Freeze and Thaw of Winter Can Cause Problems for Your Roof

It’s been a crazy winter!  And we still have two months to go. Have you noticed all the potholes on the roads? Well, obviously, the potholes are the result of the freeze/thaw we have been going through.  The rapid swings in temperature can wreak havoc on the asphalt roads and cause them to fail.

imagesCA630XEYWhat’s the next biggest asphalt thing in your life?  It’s your roof.  Every time you see or don’t see and hit a pothole, think about your roof.  It might be worth the preventive maintenance to have a professional get up there and take a close look.  The continual heating/cooling can cause ice dams which occur when accumulated snow on a sloping roof melts and flows down the roof until it reaches an area cold enough and then refreezes, typically at the eaves. The ice formed in such a way often grows and “backs-up” the roof pushing its way under the shingles and damaging everything in its path. This is a situation that you want to identify early.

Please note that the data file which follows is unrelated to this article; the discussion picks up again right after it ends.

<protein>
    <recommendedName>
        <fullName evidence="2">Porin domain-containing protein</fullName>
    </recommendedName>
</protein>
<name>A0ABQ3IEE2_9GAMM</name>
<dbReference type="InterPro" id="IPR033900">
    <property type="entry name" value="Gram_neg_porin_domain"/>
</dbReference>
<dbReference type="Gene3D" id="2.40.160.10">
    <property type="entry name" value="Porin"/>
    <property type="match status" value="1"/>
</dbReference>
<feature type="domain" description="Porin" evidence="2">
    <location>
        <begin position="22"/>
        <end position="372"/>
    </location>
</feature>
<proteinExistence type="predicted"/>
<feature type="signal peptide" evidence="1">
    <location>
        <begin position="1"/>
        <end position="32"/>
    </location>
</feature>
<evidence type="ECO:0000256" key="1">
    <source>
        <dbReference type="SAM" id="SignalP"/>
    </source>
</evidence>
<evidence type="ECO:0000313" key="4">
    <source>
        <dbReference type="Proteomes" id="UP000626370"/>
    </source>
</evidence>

If you have a professional look at your roof and need to make repairs or replace your roof choose your installer very carefully.  A roof that is installed improperly will not be covered by a manufacturer’s warranty. Make sure you choose an installer who not only is very experienced but is also credentialed by the manufacturer whose product they install. Very often you can find credentialed contractors at the manufacturer’s website. While there, why not also look for contractors who participate in “take-back” programs to divert your old roof from going into a landfill.

Remember, whether you dodge or ford those potholes, they might actually be doing you a favor by reminding you to think about your roof.

Proper Roof Ventilation is Critical